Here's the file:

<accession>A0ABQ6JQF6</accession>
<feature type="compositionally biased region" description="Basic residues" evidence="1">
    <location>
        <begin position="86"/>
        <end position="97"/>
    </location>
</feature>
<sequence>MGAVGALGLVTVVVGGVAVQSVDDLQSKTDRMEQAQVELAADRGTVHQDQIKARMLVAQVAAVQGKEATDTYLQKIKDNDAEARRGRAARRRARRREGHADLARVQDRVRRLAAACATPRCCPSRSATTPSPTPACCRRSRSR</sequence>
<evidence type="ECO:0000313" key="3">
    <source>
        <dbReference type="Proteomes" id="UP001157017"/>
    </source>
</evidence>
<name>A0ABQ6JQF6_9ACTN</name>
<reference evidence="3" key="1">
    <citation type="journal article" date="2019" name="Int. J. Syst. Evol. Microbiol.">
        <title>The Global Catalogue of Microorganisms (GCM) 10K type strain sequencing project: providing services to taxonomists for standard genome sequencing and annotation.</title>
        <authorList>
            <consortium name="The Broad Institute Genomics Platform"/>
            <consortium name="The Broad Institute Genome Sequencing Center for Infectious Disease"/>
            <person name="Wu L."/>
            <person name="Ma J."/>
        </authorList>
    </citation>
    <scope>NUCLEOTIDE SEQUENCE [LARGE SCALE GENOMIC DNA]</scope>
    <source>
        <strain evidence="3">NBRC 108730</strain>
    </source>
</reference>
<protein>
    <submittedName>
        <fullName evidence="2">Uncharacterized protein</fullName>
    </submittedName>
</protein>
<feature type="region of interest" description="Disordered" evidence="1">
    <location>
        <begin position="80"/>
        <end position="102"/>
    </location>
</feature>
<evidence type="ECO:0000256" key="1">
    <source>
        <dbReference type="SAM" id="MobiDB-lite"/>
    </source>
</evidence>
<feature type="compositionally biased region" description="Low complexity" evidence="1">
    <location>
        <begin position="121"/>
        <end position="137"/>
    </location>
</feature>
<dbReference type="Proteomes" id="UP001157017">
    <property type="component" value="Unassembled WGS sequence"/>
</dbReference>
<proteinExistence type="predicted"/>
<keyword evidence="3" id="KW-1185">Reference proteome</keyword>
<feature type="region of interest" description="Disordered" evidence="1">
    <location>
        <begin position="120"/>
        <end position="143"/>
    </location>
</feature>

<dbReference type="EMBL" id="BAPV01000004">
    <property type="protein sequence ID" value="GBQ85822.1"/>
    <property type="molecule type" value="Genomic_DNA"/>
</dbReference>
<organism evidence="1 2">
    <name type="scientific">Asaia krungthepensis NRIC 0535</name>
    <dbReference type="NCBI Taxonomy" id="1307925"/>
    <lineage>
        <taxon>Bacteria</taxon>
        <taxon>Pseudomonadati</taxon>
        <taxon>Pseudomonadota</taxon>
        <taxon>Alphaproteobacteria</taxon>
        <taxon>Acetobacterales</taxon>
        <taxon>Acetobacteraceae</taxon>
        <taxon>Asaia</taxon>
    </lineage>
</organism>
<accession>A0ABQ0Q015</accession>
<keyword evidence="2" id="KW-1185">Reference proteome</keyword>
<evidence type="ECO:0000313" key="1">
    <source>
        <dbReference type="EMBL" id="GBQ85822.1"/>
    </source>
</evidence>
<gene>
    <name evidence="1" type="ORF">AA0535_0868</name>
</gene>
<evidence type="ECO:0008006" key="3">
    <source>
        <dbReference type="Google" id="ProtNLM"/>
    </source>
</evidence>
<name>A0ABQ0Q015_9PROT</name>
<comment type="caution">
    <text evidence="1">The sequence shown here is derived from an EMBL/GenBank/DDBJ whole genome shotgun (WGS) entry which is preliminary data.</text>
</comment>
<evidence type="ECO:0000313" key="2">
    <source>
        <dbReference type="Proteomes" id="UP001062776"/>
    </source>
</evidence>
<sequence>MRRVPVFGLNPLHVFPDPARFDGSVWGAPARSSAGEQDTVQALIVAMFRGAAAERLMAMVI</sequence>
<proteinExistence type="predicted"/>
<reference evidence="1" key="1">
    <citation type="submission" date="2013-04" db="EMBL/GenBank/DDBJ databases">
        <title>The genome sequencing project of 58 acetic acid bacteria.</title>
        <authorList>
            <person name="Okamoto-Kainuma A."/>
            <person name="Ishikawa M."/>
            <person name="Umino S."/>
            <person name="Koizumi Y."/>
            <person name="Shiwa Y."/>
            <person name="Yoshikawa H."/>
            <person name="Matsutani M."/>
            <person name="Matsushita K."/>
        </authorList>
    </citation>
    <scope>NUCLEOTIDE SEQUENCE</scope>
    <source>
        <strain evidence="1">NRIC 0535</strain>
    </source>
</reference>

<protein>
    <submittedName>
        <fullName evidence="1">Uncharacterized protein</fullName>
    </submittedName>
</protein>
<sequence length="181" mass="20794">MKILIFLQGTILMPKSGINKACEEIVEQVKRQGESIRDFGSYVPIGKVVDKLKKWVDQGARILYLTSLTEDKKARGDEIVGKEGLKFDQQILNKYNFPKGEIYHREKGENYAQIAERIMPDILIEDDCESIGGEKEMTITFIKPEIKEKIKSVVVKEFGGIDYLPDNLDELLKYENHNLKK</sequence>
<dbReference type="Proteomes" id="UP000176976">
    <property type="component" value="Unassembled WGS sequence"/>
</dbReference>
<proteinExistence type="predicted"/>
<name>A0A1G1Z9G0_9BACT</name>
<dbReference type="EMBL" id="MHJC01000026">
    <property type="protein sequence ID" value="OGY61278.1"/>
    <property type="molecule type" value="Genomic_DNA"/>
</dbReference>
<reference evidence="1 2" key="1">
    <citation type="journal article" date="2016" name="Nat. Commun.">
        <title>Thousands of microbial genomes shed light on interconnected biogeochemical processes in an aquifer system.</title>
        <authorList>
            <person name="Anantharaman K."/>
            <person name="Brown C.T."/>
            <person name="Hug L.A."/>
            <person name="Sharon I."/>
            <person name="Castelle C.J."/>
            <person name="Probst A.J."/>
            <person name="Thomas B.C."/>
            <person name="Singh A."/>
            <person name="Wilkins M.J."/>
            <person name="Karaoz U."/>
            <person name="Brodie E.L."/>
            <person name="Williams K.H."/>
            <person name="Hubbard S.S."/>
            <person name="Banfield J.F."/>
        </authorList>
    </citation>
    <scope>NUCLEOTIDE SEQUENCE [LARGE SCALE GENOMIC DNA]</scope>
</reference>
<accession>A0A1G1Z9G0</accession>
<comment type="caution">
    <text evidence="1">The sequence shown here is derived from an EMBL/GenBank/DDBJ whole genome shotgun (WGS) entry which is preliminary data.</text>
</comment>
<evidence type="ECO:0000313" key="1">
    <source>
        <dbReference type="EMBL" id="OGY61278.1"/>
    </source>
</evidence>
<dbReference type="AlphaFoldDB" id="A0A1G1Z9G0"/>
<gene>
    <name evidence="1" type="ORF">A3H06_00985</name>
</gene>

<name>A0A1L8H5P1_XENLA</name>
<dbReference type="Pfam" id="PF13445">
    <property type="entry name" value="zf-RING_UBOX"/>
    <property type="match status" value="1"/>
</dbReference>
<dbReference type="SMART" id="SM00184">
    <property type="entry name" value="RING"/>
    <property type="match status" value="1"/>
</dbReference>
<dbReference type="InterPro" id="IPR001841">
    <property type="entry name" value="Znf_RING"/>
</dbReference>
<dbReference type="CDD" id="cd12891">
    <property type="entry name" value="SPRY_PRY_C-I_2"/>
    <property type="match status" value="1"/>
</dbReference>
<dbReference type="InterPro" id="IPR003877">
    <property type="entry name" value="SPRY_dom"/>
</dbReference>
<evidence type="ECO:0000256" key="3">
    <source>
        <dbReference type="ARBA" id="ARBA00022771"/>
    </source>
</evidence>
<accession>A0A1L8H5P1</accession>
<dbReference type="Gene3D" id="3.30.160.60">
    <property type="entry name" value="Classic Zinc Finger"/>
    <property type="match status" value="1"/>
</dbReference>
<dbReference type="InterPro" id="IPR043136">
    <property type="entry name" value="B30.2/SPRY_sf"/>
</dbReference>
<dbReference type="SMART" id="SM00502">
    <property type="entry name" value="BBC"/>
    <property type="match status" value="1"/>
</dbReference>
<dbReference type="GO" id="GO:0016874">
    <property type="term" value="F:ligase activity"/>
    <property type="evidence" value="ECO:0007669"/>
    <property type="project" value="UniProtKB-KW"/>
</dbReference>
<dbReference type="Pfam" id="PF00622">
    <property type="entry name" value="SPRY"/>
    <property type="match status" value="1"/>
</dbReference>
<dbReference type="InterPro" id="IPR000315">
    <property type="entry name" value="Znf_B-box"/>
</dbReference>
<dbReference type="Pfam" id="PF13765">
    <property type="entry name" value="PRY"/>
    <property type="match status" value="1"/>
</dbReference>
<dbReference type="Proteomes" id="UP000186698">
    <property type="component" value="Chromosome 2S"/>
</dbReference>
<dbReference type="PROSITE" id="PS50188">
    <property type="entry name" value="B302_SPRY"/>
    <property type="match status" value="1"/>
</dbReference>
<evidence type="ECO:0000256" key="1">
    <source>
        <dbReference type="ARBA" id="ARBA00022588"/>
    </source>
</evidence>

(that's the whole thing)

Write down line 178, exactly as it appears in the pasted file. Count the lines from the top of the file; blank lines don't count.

    <property type="match status" value="1"/>